Biblical Studies Bulletin is a good resource for recent developments in biblical studies, mostly from a moderately conservative outlook. I was surprised to see the following comment in the June issue, which was just posted online, from a short section on problematic translations:
One reading that really baffles me (and is particularly important in the Church of England at the moment) is the translation of 1 Tim 2.12. The key word 'authenthein' is a hapax, that is, it occurs only here in the New Testament. The more usual word for 'exercise authority' is 'exousiazein' and the commentators agree that 'authenthein' has the sense of 'misusing authority' or 'usurping authority.' So why is it that modern translations, almost without exception, translate this simply as 'have authority'? The AV correctly used the phrase 'usurping authority' and the only modern translation I could find on BibleGateway.com that continues this is something called the '21st Century King James.' I had never heard of this before, but here it is more faithful to its predecessor than the New King James.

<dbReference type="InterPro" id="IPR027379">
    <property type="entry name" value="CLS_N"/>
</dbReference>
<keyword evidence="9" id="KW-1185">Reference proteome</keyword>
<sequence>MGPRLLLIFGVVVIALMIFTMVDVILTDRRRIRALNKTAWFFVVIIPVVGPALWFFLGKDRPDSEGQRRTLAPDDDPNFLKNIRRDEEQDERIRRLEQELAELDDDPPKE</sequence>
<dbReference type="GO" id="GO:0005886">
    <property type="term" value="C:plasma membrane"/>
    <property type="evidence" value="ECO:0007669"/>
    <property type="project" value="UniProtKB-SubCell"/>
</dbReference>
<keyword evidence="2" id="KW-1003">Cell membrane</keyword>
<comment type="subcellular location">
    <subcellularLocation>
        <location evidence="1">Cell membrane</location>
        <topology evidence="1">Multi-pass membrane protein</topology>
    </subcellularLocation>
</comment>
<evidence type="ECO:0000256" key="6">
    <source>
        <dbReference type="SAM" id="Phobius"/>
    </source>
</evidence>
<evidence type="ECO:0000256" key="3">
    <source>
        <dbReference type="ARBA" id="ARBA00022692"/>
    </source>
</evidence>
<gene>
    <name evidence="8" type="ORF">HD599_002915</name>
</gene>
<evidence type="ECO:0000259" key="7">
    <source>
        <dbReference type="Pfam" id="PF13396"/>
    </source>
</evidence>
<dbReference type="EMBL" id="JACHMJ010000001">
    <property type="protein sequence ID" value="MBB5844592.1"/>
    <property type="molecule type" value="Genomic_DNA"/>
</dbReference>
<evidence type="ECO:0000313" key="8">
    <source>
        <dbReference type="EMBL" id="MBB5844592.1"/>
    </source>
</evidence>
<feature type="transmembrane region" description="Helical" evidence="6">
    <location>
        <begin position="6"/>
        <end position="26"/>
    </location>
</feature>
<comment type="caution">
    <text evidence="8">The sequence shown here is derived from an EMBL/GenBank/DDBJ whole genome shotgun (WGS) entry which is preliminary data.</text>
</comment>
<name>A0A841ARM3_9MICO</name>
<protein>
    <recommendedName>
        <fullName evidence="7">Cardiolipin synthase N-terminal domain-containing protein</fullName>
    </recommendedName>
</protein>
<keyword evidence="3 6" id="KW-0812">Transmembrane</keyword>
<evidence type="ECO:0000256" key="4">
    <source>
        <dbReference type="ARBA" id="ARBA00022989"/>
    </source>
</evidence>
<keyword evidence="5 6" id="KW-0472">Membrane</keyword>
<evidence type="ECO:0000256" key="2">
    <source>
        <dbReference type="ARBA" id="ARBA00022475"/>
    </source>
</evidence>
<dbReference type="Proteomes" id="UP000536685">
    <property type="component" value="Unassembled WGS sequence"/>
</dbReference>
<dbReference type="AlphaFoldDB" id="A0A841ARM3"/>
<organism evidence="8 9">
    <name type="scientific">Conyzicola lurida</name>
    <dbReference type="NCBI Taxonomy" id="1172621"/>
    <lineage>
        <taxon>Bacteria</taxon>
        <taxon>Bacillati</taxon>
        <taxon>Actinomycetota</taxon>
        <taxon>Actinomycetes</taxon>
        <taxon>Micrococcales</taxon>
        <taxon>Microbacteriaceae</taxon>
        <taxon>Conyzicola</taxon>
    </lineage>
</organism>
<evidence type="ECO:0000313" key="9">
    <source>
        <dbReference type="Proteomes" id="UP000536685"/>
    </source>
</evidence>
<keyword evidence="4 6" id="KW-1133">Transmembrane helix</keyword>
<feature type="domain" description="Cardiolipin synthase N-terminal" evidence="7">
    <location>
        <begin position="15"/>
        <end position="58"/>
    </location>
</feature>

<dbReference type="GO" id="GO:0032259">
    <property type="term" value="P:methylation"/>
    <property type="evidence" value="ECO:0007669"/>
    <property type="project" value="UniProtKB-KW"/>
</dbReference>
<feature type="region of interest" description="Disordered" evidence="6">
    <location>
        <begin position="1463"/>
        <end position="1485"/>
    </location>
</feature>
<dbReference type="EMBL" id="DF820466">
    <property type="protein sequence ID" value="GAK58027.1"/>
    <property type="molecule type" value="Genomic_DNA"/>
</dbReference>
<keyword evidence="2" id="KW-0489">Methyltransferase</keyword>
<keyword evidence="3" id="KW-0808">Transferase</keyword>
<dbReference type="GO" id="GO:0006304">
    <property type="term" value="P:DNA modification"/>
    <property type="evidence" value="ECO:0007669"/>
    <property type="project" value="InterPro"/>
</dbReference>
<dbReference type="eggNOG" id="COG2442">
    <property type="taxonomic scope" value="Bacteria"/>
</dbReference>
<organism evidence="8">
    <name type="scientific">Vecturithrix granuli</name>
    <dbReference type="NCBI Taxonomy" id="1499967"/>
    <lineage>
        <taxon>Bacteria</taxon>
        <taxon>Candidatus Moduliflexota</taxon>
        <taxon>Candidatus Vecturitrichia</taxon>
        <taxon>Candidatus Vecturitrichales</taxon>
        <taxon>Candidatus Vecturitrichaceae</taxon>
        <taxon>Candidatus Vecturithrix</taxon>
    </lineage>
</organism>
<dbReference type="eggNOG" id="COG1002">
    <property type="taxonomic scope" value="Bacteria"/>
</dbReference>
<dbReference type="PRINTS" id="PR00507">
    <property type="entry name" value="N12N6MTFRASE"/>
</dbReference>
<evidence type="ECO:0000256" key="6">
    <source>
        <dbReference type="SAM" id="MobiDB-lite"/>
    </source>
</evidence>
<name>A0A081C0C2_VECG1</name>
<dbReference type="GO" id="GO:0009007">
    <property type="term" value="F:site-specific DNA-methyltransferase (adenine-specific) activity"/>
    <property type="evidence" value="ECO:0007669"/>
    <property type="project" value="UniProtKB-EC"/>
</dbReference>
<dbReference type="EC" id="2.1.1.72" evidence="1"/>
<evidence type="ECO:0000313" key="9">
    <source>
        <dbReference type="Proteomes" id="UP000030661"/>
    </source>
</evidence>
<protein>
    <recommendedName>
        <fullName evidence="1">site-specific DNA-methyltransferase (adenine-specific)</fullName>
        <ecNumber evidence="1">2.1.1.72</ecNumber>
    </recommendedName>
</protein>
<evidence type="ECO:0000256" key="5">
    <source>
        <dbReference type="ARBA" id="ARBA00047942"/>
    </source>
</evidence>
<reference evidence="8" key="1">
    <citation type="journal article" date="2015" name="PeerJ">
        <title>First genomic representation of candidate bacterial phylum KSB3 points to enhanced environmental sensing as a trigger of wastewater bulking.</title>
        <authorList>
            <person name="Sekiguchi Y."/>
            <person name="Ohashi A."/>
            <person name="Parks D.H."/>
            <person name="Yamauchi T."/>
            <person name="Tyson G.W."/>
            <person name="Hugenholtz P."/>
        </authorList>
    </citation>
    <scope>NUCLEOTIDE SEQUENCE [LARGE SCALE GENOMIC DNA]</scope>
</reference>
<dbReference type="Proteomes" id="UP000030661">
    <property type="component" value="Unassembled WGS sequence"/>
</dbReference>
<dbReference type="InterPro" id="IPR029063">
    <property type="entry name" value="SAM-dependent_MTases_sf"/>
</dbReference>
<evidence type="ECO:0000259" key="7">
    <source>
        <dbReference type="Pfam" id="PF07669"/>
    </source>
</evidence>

Here is the response I sent them: